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Homework Help: Determine the speed of the medium in transverse and longitudinal waves.

  1. Dec 6, 2009 #1
    1. The problem statement, all variables and given/known data
    In the situations where a transverse or longitudinal wave is propagating through a medium, the medium moves. How do you determine the speed of the medium's motion? When is the medium's speed at a maximum?

    2. Relevant equations
    The speed of the propagating wave is v = frequency X wavelength.
    speed of the medium = distance / time elapsed

    3. The attempt at a solution
    The speed at the maximum and minimum height from the wave's equilibrium point is 0.
    I think the speed of the medium during each oscillation due to the wave's propagation is greatest at the wave's equilibrium point. But does the medium accelerate when it ascends and descends from crest to trough, respectively? Is it necessary to find the length of the wave?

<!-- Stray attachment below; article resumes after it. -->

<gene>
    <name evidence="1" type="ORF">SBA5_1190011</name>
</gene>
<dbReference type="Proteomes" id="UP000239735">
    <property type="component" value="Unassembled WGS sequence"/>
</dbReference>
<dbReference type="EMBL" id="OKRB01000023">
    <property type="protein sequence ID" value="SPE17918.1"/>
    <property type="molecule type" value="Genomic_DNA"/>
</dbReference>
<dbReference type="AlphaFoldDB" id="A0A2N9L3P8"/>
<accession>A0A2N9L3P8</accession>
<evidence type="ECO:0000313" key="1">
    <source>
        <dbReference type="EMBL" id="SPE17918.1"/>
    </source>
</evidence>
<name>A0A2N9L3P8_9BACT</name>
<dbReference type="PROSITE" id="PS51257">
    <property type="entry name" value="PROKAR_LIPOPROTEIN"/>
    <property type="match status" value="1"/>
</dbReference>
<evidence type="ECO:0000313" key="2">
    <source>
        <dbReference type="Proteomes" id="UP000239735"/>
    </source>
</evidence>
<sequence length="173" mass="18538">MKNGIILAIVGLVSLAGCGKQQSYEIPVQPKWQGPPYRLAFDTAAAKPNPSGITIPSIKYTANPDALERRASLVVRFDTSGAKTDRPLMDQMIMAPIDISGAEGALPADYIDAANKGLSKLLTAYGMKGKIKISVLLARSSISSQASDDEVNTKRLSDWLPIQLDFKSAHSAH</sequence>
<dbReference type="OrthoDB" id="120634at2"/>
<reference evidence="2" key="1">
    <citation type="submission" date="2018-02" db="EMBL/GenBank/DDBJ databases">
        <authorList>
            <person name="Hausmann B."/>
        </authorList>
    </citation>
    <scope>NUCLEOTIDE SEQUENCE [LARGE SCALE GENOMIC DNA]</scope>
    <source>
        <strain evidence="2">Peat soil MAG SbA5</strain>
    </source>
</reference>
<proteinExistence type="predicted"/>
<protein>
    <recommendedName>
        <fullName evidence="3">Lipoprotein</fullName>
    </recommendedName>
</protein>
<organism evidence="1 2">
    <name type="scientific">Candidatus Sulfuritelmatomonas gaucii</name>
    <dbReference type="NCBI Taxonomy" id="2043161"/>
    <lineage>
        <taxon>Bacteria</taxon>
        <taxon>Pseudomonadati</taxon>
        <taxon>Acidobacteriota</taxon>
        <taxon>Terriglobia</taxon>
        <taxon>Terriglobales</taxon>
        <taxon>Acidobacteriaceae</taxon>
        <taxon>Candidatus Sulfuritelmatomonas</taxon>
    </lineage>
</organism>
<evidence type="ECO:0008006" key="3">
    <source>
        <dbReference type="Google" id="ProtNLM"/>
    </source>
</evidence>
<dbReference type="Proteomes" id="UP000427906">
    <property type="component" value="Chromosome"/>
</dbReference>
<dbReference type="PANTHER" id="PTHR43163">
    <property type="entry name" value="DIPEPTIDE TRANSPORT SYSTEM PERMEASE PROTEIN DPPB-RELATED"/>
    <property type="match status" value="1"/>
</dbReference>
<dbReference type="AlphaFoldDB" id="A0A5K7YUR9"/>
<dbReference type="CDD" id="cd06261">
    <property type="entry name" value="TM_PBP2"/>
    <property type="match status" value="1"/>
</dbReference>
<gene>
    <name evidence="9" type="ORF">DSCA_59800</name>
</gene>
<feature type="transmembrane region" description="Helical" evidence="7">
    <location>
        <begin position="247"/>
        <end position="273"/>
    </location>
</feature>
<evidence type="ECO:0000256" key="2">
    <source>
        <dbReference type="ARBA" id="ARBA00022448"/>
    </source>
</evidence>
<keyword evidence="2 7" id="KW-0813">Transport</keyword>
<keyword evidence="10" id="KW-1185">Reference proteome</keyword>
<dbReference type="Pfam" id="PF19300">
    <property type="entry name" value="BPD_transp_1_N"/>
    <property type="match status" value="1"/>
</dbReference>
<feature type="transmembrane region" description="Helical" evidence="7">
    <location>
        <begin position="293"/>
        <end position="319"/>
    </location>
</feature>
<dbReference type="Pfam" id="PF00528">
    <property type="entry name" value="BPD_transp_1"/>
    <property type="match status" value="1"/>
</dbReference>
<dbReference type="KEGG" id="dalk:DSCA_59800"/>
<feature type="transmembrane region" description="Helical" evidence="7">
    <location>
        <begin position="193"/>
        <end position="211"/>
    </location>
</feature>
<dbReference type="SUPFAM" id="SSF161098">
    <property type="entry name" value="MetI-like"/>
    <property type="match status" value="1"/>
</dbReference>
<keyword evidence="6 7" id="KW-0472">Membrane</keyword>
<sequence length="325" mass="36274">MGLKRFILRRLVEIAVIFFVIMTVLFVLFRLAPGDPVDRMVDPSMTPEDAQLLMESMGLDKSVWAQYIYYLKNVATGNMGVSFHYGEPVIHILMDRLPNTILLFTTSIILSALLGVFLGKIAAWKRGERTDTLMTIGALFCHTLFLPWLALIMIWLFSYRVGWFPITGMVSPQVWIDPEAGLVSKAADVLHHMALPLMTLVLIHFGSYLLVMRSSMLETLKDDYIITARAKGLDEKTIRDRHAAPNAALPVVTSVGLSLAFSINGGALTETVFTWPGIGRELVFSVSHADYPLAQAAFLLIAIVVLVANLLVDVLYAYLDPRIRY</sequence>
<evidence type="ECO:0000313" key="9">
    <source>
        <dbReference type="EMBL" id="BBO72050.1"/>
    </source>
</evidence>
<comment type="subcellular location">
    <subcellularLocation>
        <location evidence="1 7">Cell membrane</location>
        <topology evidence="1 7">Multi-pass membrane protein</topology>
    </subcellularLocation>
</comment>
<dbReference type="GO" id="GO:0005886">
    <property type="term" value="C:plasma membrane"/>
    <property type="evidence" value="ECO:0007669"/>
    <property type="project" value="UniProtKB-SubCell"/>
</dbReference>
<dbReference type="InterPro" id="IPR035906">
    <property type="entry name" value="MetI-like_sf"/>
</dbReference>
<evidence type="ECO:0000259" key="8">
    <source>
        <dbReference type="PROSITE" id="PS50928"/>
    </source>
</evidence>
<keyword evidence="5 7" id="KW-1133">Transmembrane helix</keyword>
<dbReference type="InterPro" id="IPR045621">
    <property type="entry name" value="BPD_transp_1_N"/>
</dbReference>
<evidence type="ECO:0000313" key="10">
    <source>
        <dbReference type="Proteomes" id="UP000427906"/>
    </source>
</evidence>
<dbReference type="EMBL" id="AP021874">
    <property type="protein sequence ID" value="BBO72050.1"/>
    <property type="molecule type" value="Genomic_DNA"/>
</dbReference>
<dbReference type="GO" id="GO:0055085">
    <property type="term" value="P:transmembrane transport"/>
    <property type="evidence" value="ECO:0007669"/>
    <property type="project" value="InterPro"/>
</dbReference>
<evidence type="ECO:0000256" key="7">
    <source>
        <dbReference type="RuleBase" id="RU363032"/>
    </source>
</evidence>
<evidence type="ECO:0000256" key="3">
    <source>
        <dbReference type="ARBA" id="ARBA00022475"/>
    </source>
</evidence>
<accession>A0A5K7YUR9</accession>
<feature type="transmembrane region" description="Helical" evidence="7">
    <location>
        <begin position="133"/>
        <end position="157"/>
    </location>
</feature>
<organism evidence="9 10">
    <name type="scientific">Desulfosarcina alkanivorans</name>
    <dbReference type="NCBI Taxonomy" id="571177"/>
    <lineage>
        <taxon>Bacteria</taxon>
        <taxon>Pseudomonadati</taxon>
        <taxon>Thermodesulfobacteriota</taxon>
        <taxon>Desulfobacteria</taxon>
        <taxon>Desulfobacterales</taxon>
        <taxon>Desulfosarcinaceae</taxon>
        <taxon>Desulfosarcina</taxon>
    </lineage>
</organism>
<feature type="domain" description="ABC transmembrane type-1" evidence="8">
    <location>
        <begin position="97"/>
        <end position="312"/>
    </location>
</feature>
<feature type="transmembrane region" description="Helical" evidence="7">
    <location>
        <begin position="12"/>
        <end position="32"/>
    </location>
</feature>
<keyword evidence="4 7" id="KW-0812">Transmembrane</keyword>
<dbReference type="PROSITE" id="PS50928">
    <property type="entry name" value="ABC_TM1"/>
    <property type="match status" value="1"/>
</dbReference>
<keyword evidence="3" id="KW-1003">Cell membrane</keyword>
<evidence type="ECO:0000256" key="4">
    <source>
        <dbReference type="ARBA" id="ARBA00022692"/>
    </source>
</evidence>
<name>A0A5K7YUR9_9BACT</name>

2. jcsd
  3. Dec 6, 2009 #2


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    Think of a point of the medium as a point mass at the end of the spring. The instantaneous acceleration is zero at the equilibrium point in which case the speed is maximum whether it ascends or descends. You are correct,

    Your statement, speed of medium = distance / time elapsed is incorrect. It is correct only when the medium covers equal distances in equal times. This is not the case here. The velocity of the medium is v = dy/dt where y is the displacement of the medium from the equilibrium position. I suspect you are confusing the speed of the medium with the propagation velocity of the wave. They are different quantities.

    It is not necessary to find the wavelength.
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